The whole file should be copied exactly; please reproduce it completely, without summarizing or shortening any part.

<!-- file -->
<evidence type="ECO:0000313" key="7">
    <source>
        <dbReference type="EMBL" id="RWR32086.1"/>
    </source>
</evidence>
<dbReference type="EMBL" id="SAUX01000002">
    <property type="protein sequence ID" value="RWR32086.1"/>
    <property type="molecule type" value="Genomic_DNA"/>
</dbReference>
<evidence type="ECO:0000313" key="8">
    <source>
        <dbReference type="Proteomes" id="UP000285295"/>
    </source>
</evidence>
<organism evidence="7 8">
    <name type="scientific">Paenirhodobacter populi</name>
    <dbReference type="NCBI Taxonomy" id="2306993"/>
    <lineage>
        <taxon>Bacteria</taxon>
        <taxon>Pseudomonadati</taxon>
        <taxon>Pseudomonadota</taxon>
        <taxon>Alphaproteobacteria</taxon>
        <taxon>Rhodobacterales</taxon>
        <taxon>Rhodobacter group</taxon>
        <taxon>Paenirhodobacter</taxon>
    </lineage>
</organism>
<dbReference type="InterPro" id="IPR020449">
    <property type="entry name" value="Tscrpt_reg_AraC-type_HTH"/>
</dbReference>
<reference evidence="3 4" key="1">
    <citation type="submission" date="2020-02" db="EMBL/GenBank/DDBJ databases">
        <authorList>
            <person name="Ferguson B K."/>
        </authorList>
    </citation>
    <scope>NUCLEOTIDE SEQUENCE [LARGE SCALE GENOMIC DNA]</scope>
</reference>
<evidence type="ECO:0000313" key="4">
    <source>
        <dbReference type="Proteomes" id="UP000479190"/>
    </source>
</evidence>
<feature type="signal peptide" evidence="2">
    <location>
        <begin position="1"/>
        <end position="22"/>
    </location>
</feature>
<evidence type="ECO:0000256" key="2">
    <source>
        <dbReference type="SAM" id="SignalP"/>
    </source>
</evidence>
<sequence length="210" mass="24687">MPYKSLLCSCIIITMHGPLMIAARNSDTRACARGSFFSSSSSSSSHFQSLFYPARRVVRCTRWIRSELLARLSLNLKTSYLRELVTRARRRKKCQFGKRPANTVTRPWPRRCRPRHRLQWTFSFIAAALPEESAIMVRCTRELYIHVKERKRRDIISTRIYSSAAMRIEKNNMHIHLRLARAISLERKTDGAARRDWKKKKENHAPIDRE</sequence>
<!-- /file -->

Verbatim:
<evidence type="ECO:0000313" key="7">
    <source>
        <dbReference type="EMBL" id="RWR32086.1"/>
    </source>
</evidence>
<dbReference type="EMBL" id="SAUX01000002">
    <property type="protein sequence ID" value="RWR32086.1"/>
    <property type="molecule type" value="Genomic_DNA"/>
</dbReference>
<evidence type="ECO:0000313" key="8">
    <source>
        <dbReference type="Proteomes" id="UP000285295"/>
    </source>
</evidence>
<organism evidence="7 8">
    <name type="scientific">Paenirhodobacter populi</name>
    <dbReference type="NCBI Taxonomy" id="2306993"/>
    <lineage>
        <taxon>Bacteria</taxon>
        <taxon>Pseudomonadati</taxon>
        <taxon>Pseudomonadota</taxon>
        <taxon>Alphaproteobacteria</taxon>
        <taxon>Rhodobacterales</taxon>
        <taxon>Rhodobacter group</taxon>
        <taxon>Paenirhodobacter</taxon>
    </lineage>
</organism>
<dbReference type="InterPro" id="IPR020449">
    <property type="entry name" value="Tscrpt_reg_AraC-type_HTH"/>
</dbReference>
<reference evidence="3 4" key="1">
    <citation type="submission" date="2020-02" db="EMBL/GenBank/DDBJ databases">
        <authorList>
            <person name="Ferguson B K."/>
        </authorList>
    </citation>
    <scope>NUCLEOTIDE SEQUENCE [LARGE SCALE GENOMIC DNA]</scope>
</reference>
<evidence type="ECO:0000313" key="4">
    <source>
        <dbReference type="Proteomes" id="UP000479190"/>
    </source>
</evidence>
<feature type="signal peptide" evidence="2">
    <location>
        <begin position="1"/>
        <end position="22"/>
    </location>
</feature>
<evidence type="ECO:0000256" key="2">
    <source>
        <dbReference type="SAM" id="SignalP"/>
    </source>
</evidence>
<sequence length="210" mass="24687">MPYKSLLCSCIIITMHGPLMIAARNSDTRACARGSFFSSSSSSSSHFQSLFYPARRVVRCTRWIRSELLARLSLNLKTSYLRELVTRARRRKKCQFGKRPANTVTRPWPRRCRPRHRLQWTFSFIAAALPEESAIMVRCTRELYIHVKERKRRDIISTRIYSSAAMRIEKNNMHIHLRLARAISLERKTDGAARRDWKKKKENHAPIDRE</sequence>